While there are many topics people love to discuss, funerals are not one of them. Yet unfortunately, each of us will at some point pass on, which makes funeral planning even more important. With well over 2 million funerals taking place each year in the U.S., many mistakes are made along the way, creating even more grief for family members and friends. To make sure everything goes smoothly when the time comes, here are four of the most common funeral planning mistakes and how they can be avoided.
Not Taking Advantage of Pre-Planning
Since talking about a funeral is something you likely want to put off as long as possible, chances are you have not taken advantage of pre-planning services offered by funeral homes. From deciding what you will wear when being buried to what music will play at your funeral and how you will pay for the service, sitting down with your family and a funeral director ahead of time will be beneficial for everyone.
Lack of Burial Insurance
If you are not aware of this, the cost of a funeral continues to rise annually. Currently, it can cost almost $9000 for a typical funeral, which is money most families don’t have put away for such an occasion. By not obtaining burial insurance, your family can face a heavy financial burden. To prevent this, purchase burial insurance, which is often very affordable, well before it will likely be needed.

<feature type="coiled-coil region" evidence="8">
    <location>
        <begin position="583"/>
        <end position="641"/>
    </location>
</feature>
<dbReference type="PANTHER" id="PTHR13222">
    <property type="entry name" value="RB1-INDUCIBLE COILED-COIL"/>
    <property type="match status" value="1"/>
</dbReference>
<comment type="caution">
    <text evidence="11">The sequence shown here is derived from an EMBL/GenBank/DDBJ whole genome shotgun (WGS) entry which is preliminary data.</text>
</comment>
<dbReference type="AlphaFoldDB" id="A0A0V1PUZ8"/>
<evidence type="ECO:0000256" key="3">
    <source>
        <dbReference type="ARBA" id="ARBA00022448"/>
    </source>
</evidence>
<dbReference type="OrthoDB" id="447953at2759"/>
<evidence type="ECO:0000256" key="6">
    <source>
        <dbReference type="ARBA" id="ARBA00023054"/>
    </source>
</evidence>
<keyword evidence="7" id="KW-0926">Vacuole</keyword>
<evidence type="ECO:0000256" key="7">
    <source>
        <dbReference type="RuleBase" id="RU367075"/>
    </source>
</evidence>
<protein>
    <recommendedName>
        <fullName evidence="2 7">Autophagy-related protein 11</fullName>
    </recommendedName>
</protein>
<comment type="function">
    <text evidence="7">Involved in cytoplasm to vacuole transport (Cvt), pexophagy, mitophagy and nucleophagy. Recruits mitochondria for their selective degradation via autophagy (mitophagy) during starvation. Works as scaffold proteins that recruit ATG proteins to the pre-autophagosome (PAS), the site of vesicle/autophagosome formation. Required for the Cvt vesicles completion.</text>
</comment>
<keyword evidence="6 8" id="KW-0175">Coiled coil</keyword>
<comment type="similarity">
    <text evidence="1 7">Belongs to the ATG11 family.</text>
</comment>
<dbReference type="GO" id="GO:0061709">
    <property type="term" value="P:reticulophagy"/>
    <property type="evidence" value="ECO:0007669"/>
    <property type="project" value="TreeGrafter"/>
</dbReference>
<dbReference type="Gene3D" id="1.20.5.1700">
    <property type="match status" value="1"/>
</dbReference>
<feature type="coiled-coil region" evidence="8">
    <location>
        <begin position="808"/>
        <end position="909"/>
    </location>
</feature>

Spending Too Much for the Funeral
When it comes time to have a funeral, many people make the mistake of letting their emotions take over when deciding what to purchase for the funeral. As a result, they often pick out the most expensive casket, arrange for far too many flowers, and other mistakes that can add up to thousands of dollars they can’t afford to spend. To avoid spending too much for the funeral, talk to the funeral director about how much money you can actually spend. Also, have a trusted friend or family member with you who can be the voice of reason when your emotions start to take over.
Underestimating the Needs of Attendees
When a funeral takes place, it often results in a large gathering of people of all ages and in varying degrees of health. Because of this, don’t make the mistake of underestimating the needs of attendees prior to the funeral. For example, if you know people will be attending who have certain physical disabilities or limitations, make sure you have an area set aside where then can easily find seating and be comfortable. Also, decide if you want to allow very small children to attend. If you don’t consider this subject, you may have a baby’s crying interrupting what you hoped would be a calm and peaceful service for your loved one.
Since emotions are always running high after the loss of a loved one, it can be harder than most people realize to plan a funeral in a short period of time. Rather than have bad memories of a funeral that did not go as well as you had hoped, take the time now to plan out the important details. Once you do, you and your family will have peace of mind, knowing that when that sad time comes everything will be ready.